"If I ask four or five students to find the congruent genes between human asthma and bovine respiratory distress, it would take them six months. With 1Data, you can ask that question and get an answer in an afternoon."

Simulating trial results

Dr Richardson pointed out the US FDA rules for bringing a drug to market remain unchanged in decades. The 1Data project's ability to simulate trials in a virtual environment could help to ease the burden of these long-standing guidelines. The FDA has already shown interest in the 1Data approach, Dr Wyckoff noted.

"Lots of drugs fail at scale-up," Dr Wyckoff stated. "The drug might work in a few animals but it fails because it doesn't work in all of the animals."

To demonstrate its ability to de-risk studies, the initiative aims to take data from approved drugs and simulate a clinical trial. Then, the 1Data outcomes can be compared to the actual trial results.

Boosting One Health collaborations

But is there any interest in publishing information related to failed trials?

Dr Wyckoff answered: "We have to create the environment and create the incentive to have those failed trials published. It's something that needs to happen. We've already had plenty of interest. Everyone has a lot to gain from it."

One Health crossover work is limited at the moment. While animal health companies already mine canine data from trials in human health, this transfer of information happens infrequently.

"There is a lack of awareness and interest from both parties," said Dr Wyckoff. "We need to make people aware of the opportunities. There are scale issues. Animal health is a lot smaller than human health. This is problematic when a market might be worth $10 million in the animal health marketplace but $2 billion over in the human health arena."

Urging researchers and companies to expand their horizons, Dr Richardson added: "In western medicine, we get into our own silo. That's the way it is. For example, orthopedic surgeons that specialize in shoulders and that's all they focused on."

Dr Wyckoff also said 1Data has to take into account security issues and make significant steps to ensure trial information is well protected.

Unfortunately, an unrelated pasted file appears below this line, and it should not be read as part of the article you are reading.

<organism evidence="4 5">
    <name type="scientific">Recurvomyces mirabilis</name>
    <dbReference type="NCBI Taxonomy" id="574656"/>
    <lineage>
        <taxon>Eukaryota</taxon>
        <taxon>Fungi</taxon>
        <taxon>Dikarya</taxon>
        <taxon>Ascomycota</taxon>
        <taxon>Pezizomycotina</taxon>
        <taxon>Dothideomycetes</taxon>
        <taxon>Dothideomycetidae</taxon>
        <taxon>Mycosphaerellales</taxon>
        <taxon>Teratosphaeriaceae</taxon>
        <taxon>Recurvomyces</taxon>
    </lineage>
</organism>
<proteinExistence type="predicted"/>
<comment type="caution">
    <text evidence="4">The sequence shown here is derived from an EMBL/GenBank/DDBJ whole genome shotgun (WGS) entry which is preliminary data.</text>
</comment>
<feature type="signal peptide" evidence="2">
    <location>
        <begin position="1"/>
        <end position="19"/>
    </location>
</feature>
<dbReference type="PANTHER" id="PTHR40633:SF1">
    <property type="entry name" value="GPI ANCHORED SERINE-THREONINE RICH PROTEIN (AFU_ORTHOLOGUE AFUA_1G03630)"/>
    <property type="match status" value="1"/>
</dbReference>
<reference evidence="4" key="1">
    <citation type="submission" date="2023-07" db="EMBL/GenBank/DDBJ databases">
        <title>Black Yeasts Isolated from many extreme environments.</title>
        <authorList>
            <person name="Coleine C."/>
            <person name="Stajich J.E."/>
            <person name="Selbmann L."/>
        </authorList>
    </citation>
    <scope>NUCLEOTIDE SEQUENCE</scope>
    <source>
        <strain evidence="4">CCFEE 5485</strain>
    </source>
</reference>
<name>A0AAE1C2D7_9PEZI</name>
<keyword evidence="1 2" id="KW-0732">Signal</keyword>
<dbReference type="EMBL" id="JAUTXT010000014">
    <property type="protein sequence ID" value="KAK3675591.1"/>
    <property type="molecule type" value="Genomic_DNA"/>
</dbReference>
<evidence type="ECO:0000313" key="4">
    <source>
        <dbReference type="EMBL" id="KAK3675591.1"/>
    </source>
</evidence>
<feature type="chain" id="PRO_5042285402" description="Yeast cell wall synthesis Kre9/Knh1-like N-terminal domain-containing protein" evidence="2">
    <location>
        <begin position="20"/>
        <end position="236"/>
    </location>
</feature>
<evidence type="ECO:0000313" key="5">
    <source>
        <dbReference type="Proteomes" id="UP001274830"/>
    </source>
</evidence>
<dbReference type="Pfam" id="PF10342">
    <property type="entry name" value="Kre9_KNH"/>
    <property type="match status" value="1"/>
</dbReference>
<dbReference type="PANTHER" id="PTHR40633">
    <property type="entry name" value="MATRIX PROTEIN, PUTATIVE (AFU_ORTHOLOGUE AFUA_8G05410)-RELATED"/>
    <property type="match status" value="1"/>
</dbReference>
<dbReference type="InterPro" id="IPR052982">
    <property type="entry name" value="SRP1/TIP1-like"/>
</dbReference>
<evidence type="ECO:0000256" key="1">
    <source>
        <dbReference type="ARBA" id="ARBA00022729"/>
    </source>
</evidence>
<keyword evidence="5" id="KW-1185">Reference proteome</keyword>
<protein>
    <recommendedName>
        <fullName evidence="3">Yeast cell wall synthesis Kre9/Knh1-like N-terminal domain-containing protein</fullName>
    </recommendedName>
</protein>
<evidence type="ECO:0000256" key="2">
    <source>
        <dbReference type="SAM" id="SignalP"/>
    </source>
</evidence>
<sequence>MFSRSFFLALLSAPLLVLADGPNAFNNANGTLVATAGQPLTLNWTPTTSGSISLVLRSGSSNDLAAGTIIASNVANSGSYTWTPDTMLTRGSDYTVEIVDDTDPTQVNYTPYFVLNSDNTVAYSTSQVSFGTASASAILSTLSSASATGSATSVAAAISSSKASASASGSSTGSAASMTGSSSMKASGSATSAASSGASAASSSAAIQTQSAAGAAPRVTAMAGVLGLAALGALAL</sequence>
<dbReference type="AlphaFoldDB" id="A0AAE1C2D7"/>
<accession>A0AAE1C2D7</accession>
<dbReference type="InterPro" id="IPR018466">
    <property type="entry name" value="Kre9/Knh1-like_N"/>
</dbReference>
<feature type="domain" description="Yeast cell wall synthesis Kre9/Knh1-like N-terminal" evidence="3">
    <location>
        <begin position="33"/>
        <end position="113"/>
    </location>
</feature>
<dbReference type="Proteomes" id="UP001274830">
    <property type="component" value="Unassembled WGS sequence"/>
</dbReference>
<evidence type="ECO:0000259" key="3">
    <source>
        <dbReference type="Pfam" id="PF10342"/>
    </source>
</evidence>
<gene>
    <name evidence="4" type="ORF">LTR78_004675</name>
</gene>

The next step for 1Data is to seek more grants. This will help it add two more people to its current team of five and scale-up its database.

Support for the project

1Data has already received significant support from the animal health community. Elanco has provided funding, while Aratana Therapeutics has provided its trial data. Other partners include Children's Mercy Hospital, University of Kansas Medical Center, St Luke's Health System's Mid America Heart Institute, Cerner, MRIGlobal and Kansas City Area Life Sciences Institute (KCALSI), among others.

Dr Wyckoff said locally, the concept of One Health is prospering. Kansas City has a great number of assets in both veterinary medicine – with the Kansas City Animal Health Corridor – and the human health field.

Wayne Carter, the president and chief executive of KCALSI, pointed out the number of local start-ups working at the nexus of animal health and human health, including Likarda, HylaPharm and ELIAS Animal Health.

"There are so many business opportunities that come out of the 1Data approach," he said.

Dr Wyckoff replied: "There are 288 genes that have near-exact congruence between animal and human health. That means there are 288 business opportunities for One Health. We don't want to be a silent partner; we want to be a gregarious partner.

"The data has always been there; we just need to know how to use it." 

Reprinted with permission of Animal Pharm News